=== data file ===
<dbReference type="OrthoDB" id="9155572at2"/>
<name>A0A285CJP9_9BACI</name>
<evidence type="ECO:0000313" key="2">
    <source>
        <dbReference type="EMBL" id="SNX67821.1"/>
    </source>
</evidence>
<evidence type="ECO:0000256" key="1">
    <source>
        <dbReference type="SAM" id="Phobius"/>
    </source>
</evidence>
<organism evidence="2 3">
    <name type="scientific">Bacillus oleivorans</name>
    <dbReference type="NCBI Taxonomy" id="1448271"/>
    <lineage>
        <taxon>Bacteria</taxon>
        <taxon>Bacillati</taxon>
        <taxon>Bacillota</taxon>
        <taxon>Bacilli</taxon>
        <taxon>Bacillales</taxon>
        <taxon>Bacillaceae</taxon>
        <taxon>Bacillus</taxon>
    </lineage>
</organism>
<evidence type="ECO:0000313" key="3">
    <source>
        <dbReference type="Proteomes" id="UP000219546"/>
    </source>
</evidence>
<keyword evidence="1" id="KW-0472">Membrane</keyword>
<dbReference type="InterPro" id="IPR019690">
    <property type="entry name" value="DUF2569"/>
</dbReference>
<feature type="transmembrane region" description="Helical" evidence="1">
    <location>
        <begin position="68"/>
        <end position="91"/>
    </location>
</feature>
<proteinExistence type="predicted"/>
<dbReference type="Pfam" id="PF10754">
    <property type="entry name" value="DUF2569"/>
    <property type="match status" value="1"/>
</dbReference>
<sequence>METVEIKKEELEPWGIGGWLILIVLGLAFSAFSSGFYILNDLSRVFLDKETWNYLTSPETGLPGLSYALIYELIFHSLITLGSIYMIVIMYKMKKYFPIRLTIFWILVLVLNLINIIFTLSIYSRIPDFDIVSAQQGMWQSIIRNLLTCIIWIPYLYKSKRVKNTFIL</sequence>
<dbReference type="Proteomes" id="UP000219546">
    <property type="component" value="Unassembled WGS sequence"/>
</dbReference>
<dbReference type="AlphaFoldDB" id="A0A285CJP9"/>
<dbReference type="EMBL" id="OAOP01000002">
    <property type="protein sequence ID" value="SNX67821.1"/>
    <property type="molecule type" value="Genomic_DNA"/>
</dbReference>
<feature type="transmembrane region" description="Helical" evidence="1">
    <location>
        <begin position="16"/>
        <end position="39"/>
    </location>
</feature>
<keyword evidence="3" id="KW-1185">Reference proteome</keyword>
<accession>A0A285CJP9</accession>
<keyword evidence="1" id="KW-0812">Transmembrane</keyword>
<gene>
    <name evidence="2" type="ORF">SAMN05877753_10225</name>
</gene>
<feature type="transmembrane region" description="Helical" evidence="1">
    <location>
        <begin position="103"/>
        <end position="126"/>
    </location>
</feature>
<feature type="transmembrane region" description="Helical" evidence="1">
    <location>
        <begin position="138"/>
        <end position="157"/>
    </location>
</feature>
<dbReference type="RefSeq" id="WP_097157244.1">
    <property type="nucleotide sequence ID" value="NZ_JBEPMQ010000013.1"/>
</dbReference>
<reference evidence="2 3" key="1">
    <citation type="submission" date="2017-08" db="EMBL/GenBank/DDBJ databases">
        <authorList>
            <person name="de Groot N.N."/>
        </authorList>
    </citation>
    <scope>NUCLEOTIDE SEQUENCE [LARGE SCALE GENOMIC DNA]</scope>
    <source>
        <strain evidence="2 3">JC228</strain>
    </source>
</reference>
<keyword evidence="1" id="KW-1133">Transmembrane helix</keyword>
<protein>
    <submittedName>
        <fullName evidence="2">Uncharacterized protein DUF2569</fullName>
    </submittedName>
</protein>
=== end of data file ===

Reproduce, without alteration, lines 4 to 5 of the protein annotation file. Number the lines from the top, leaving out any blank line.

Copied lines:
    <source>
        <dbReference type="EMBL" id="SNX67821.1"/>